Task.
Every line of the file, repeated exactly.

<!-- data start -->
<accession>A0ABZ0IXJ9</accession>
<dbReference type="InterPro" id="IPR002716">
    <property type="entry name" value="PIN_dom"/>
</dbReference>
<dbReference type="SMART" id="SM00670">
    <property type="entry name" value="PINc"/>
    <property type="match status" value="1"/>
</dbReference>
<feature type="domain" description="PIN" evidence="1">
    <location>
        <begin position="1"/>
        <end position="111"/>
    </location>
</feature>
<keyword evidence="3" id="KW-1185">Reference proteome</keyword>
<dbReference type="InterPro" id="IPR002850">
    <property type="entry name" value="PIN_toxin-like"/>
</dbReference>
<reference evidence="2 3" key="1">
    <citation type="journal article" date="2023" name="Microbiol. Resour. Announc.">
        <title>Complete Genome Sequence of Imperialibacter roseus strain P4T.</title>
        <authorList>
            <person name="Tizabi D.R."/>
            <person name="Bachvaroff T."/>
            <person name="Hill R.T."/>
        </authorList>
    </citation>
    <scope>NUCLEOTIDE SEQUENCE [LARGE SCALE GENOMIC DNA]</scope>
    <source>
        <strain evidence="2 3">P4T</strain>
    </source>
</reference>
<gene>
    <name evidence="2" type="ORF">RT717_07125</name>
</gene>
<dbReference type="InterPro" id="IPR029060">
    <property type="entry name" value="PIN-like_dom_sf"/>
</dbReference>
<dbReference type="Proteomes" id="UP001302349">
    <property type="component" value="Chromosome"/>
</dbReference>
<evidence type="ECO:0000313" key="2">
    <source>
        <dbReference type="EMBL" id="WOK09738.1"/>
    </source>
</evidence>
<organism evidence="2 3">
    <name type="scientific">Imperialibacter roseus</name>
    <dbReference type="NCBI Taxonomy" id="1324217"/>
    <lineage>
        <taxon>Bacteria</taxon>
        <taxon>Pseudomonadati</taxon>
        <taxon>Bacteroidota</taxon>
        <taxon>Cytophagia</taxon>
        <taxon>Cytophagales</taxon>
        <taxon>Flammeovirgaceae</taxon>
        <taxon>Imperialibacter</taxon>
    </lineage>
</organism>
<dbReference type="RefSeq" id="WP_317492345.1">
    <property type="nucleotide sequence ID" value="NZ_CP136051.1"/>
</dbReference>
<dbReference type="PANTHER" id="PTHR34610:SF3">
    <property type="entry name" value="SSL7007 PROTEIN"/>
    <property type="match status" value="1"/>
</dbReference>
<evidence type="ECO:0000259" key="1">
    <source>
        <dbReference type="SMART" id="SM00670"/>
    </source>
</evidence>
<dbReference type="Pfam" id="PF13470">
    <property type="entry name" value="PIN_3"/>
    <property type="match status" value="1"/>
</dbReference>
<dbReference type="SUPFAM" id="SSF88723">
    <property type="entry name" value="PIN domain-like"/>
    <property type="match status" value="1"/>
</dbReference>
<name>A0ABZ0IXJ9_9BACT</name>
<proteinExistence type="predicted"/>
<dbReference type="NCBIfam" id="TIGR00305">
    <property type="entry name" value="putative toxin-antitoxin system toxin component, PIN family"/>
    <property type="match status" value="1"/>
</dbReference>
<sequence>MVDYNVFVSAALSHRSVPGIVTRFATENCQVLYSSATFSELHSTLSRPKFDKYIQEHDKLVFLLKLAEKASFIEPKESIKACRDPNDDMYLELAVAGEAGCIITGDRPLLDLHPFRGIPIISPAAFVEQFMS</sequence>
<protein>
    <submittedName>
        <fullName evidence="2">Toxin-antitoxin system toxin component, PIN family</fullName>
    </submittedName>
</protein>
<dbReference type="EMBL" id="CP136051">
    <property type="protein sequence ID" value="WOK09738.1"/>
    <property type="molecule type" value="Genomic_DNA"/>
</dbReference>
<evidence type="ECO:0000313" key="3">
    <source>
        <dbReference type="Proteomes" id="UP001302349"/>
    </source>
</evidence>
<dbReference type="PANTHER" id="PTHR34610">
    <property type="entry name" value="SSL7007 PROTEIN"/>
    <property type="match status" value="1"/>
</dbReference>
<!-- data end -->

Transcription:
<accession>A0ABZ0IXJ9</accession>
<dbReference type="InterPro" id="IPR002716">
    <property type="entry name" value="PIN_dom"/>
</dbReference>
<dbReference type="SMART" id="SM00670">
    <property type="entry name" value="PINc"/>
    <property type="match status" value="1"/>
</dbReference>
<feature type="domain" description="PIN" evidence="1">
    <location>
        <begin position="1"/>
        <end position="111"/>
    </location>
</feature>
<keyword evidence="3" id="KW-1185">Reference proteome</keyword>
<dbReference type="InterPro" id="IPR002850">
    <property type="entry name" value="PIN_toxin-like"/>
</dbReference>
<reference evidence="2 3" key="1">
    <citation type="journal article" date="2023" name="Microbiol. Resour. Announc.">
        <title>Complete Genome Sequence of Imperialibacter roseus strain P4T.</title>
        <authorList>
            <person name="Tizabi D.R."/>
            <person name="Bachvaroff T."/>
            <person name="Hill R.T."/>
        </authorList>
    </citation>
    <scope>NUCLEOTIDE SEQUENCE [LARGE SCALE GENOMIC DNA]</scope>
    <source>
        <strain evidence="2 3">P4T</strain>
    </source>
</reference>
<gene>
    <name evidence="2" type="ORF">RT717_07125</name>
</gene>
<dbReference type="InterPro" id="IPR029060">
    <property type="entry name" value="PIN-like_dom_sf"/>
</dbReference>
<dbReference type="Proteomes" id="UP001302349">
    <property type="component" value="Chromosome"/>
</dbReference>
<evidence type="ECO:0000313" key="2">
    <source>
        <dbReference type="EMBL" id="WOK09738.1"/>
    </source>
</evidence>
<organism evidence="2 3">
    <name type="scientific">Imperialibacter roseus</name>
    <dbReference type="NCBI Taxonomy" id="1324217"/>
    <lineage>
        <taxon>Bacteria</taxon>
        <taxon>Pseudomonadati</taxon>
        <taxon>Bacteroidota</taxon>
        <taxon>Cytophagia</taxon>
        <taxon>Cytophagales</taxon>
        <taxon>Flammeovirgaceae</taxon>
        <taxon>Imperialibacter</taxon>
    </lineage>
</organism>
<dbReference type="RefSeq" id="WP_317492345.1">
    <property type="nucleotide sequence ID" value="NZ_CP136051.1"/>
</dbReference>
<dbReference type="PANTHER" id="PTHR34610:SF3">
    <property type="entry name" value="SSL7007 PROTEIN"/>
    <property type="match status" value="1"/>
</dbReference>
<evidence type="ECO:0000259" key="1">
    <source>
        <dbReference type="SMART" id="SM00670"/>
    </source>
</evidence>
<dbReference type="Pfam" id="PF13470">
    <property type="entry name" value="PIN_3"/>
    <property type="match status" value="1"/>
</dbReference>
<dbReference type="SUPFAM" id="SSF88723">
    <property type="entry name" value="PIN domain-like"/>
    <property type="match status" value="1"/>
</dbReference>
<name>A0ABZ0IXJ9_9BACT</name>
<proteinExistence type="predicted"/>
<dbReference type="NCBIfam" id="TIGR00305">
    <property type="entry name" value="putative toxin-antitoxin system toxin component, PIN family"/>
    <property type="match status" value="1"/>
</dbReference>
<sequence>MVDYNVFVSAALSHRSVPGIVTRFATENCQVLYSSATFSELHSTLSRPKFDKYIQEHDKLVFLLKLAEKASFIEPKESIKACRDPNDDMYLELAVAGEAGCIITGDRPLLDLHPFRGIPIISPAAFVEQFMS</sequence>
<protein>
    <submittedName>
        <fullName evidence="2">Toxin-antitoxin system toxin component, PIN family</fullName>
    </submittedName>
</protein>
<dbReference type="EMBL" id="CP136051">
    <property type="protein sequence ID" value="WOK09738.1"/>
    <property type="molecule type" value="Genomic_DNA"/>
</dbReference>
<evidence type="ECO:0000313" key="3">
    <source>
        <dbReference type="Proteomes" id="UP001302349"/>
    </source>
</evidence>
<dbReference type="PANTHER" id="PTHR34610">
    <property type="entry name" value="SSL7007 PROTEIN"/>
    <property type="match status" value="1"/>
</dbReference>